Asking Questions

I used to come to my yoga practice looking for answers. Now I am just grateful for the questions my practice brings up. I read once that the smartest people in the world are the ones who ask the best questions. Yoga helps us learn to ask better questions.

  • What does it mean to be present?
  • What are my core values?
  • How can I live a life in alignment with those values?
  • What does it mean to live a fulfilling life?
  • How does one move through life with grace and ease?

These are just some examples of the powerful questions we can learn to ask ourselves through our exploration of yoga. They are valuable tools and we can learn to hold space for them as we move through our journey of life and yoga. What is important to remember is that we don’t necessarily ever have to arrive at a final answer. We may have some answers for some of the time, no answers, or our answers might change. What makes this type of inquiry significant is that it is never finished. Yoga teaches to live into the questions of life and appreciate the mystery and wonder all around us.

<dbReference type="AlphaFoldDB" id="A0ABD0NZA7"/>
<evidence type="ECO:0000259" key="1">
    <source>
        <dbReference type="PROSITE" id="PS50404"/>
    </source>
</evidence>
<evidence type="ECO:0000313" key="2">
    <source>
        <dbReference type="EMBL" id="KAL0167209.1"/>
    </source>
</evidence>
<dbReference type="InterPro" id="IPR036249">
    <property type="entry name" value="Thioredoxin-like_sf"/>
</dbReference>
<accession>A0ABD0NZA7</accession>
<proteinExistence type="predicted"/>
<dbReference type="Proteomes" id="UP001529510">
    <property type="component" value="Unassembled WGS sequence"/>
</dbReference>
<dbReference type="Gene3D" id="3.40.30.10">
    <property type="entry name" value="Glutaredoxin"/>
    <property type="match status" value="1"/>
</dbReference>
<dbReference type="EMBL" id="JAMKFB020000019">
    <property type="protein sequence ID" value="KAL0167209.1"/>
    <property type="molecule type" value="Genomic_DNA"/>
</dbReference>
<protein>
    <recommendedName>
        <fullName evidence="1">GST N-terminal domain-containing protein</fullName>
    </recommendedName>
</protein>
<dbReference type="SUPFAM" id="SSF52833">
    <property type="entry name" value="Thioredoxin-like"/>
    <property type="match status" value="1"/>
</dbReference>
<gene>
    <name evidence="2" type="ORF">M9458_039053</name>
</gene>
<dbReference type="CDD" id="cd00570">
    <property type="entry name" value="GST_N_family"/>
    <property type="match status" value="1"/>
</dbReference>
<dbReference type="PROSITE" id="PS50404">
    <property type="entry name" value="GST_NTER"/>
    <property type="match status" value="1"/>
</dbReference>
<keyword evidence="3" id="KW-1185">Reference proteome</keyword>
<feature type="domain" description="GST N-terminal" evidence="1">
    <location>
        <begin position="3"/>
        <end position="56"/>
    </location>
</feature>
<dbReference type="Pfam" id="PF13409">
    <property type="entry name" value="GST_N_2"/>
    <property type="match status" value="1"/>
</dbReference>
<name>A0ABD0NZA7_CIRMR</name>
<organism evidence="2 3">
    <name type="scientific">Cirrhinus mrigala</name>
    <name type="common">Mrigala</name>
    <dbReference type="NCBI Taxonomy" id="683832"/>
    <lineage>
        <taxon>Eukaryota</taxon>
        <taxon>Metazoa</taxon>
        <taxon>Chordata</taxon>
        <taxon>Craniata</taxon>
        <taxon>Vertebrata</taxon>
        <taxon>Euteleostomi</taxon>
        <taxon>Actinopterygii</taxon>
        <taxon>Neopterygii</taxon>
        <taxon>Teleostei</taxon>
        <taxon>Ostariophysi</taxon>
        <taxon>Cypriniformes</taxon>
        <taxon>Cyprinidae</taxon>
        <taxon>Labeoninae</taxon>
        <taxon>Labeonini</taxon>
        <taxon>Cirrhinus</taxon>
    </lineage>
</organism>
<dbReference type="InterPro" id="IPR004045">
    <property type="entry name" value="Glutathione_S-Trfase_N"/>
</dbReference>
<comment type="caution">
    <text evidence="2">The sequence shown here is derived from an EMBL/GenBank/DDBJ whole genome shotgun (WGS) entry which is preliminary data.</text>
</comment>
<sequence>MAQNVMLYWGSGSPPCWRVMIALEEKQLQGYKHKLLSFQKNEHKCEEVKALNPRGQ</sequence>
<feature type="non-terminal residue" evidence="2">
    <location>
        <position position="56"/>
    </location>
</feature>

In our modern culture with smart-phones and the internet, it’s easy to feel like we should have the answers and have them right away. As a child in school, I was taught that not knowing the answer to something was equivalent to failure. It was almost preferred to just make something up than to respond with “I don’t know.” Yoga helps us unlearn these unhelpful patterns of conditioning so that we can learn to sit with the unknown and unknowable. Our world is full of uncertainty, and the sooner we make peace with this quality of life, the sooner we open our experience to contentment, gratitude and joy.

Life inherently has an unfinished aspect to it that will never go away. The Buddha called this the First Noble Truth. We will probably never figure it all out, and that’s okay. What’s beautiful about asking inspired and mindful questions is that they help us reflect on what’s truly important to us in the here and now. They serve as a compass from which we can re-orient and make adjustments in our life course. Socrates is famous for saying, “The unexamined life is not worth living.” Another way to say it is that someone who asks lots of questions is vibrantly alive. Over time, a committed yoga practice will help you discover the questions you need to ask yourself at the appropriate time. What you will discover by asking better questions?


Colin Brightfield

Founder, Jai Rhythm Yoga